Stock prices typically rise and fall with investor demand. Most investors buy shares in companies that have healthy balance sheets and strong market positions relative to the competition. Although short-term price drops are often due to day-to-day market volatility, companies that cannot meet profit estimates or face declining revenues due to competitive pressures usually experience long-term share price declines.
Weak business fundamentals, such as falling revenues and profit margins, typically lead to share price declines. Declining revenues could be the result of several factors, such as losing major customers to competitors, obsolete products and distribution channel problems. Profit margins decline because of falling revenues, rising expenses or a combination of the two. Falling revenues and margins also lead to cash flow problems, which might raise questions about a company's ability to finance growth and pay down debt.
Stock market volatility often leads to stock price declines across the board, even for companies with strong business fundamentals. Market downturns could be due to several reasons: changes in the economy, profit taking after strong rallies, and geopolitical events. For example, the markets regard the prospect of rising interest rates negatively because higher rates could lead to higher operating expenses, lower margins and overall economic weakness. An entire industry sector might experience stock price drops even if only one company in the sector hints at weakening fundamentals. For example, investors might abandon technology stocks altogether if a large technology company reports weaker-than-expected profits. Similarly, economic weakness in Asia or Europe could affect stock prices everywhere, as could civil strife and terrorist incidents in regions of global economic importance, such as the Middle East.
Corporate restructuring actions can depress stock prices. For example, the stock price of a company in\volved in a major acquisition or merger could drop because of investor concerns over share dilution and difficulties in integrating the cultures of the two companies. Stock prices could also drop if a rumored or announced merger does not materialize because the companies fail to get shareholder or regulatory approval. Companies that are downsizing operations, laying off employees and selling off assets could see stock prices suffer, at least in the short term, because of perceived financial weakness and operational uncertainty. Senior management turnover and negative analyst opinions can also lead to weak share prices.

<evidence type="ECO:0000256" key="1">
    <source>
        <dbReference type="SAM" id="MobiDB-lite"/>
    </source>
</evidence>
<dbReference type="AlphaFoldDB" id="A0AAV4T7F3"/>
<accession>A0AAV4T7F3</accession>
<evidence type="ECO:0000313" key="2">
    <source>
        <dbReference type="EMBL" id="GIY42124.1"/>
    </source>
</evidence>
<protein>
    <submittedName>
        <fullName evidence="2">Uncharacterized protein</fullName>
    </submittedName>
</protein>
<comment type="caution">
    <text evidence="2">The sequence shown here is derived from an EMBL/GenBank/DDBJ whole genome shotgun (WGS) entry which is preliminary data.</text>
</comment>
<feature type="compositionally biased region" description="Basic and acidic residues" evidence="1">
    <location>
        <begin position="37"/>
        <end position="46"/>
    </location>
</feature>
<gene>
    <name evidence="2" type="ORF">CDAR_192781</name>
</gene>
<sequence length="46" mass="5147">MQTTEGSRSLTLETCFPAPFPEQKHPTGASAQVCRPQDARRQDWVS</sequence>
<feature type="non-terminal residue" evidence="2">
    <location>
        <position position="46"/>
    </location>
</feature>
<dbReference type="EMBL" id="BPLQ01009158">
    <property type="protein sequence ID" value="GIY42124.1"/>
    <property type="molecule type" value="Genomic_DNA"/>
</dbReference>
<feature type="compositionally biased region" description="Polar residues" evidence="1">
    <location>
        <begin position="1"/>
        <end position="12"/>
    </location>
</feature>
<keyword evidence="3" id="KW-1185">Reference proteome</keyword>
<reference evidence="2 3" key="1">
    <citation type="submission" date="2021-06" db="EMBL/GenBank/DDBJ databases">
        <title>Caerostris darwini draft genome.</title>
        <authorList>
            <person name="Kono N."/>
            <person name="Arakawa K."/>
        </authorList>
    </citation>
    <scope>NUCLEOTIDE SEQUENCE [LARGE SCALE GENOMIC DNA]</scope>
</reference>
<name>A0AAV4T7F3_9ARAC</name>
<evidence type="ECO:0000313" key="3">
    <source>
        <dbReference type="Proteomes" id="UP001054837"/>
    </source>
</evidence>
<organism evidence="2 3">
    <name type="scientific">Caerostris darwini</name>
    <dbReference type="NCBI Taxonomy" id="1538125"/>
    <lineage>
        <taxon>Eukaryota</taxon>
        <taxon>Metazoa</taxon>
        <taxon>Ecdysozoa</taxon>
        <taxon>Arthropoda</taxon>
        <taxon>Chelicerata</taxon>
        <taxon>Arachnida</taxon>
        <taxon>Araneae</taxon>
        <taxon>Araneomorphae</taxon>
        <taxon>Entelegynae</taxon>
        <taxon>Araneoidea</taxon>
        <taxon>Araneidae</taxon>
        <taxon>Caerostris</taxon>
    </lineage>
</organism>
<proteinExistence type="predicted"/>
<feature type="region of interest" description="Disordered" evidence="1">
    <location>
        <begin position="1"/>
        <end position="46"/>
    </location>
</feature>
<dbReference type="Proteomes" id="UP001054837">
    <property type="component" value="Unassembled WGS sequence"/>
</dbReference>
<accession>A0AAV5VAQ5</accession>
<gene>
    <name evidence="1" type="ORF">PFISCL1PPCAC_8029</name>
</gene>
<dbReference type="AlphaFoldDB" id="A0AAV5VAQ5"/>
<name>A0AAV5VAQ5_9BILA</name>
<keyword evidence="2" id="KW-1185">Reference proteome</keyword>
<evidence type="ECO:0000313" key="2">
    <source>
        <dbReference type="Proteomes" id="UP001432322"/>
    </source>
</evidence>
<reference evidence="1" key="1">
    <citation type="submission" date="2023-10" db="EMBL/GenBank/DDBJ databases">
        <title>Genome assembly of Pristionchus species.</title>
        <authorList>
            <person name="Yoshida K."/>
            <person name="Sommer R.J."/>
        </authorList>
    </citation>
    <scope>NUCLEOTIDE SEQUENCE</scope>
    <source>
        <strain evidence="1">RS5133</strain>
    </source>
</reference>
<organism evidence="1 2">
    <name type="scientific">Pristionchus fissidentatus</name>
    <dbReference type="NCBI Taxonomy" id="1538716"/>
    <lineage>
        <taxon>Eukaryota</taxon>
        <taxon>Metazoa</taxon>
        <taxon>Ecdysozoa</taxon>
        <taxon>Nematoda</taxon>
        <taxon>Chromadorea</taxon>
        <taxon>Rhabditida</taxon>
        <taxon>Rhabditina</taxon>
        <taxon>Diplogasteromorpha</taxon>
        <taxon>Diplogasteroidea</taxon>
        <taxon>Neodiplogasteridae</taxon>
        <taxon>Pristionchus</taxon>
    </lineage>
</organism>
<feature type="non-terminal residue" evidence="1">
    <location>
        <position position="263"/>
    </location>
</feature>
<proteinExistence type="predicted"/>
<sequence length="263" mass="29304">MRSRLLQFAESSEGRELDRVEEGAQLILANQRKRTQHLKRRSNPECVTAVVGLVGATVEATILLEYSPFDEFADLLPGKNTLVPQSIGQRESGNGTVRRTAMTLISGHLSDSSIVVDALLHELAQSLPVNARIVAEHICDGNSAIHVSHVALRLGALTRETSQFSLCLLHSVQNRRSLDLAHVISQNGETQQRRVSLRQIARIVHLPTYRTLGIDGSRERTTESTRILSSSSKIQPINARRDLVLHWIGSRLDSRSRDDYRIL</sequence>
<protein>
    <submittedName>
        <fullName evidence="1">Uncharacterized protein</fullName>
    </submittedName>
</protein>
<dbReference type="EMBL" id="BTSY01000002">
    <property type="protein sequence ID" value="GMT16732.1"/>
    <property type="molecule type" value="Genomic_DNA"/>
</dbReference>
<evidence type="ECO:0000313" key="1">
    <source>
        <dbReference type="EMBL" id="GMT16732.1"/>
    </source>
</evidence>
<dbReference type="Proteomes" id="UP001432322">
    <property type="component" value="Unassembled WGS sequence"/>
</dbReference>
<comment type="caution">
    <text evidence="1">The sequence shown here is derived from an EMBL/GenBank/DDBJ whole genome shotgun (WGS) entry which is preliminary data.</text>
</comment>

Stock prices usually drop on the ex-dividend dates for companies that pay regular cash dividends to shareholders. This is because you are not entitled to the dividend if you buy the stock on an ex-dividend date. Stock prices also drop when trading volumes are lower than average, such as during the summer holiday periods and around major holidays. Changes in government regulation and technology standards can have an impact on corporate profits, which would result in stock price drops on at least a temporary basis.
Based in Ottawa, Canada, Chirantan Basu has been writing since 1995. His work has appeared in various publications and he has performed financial editing at a Wall Street firm. Basu holds a Bachelor of Engineering from Memorial University of Newfoundland, a Master of Business Administration from the University of Ottawa and holds the Canadian Investment Manager designation from the Canadian Securities Institute.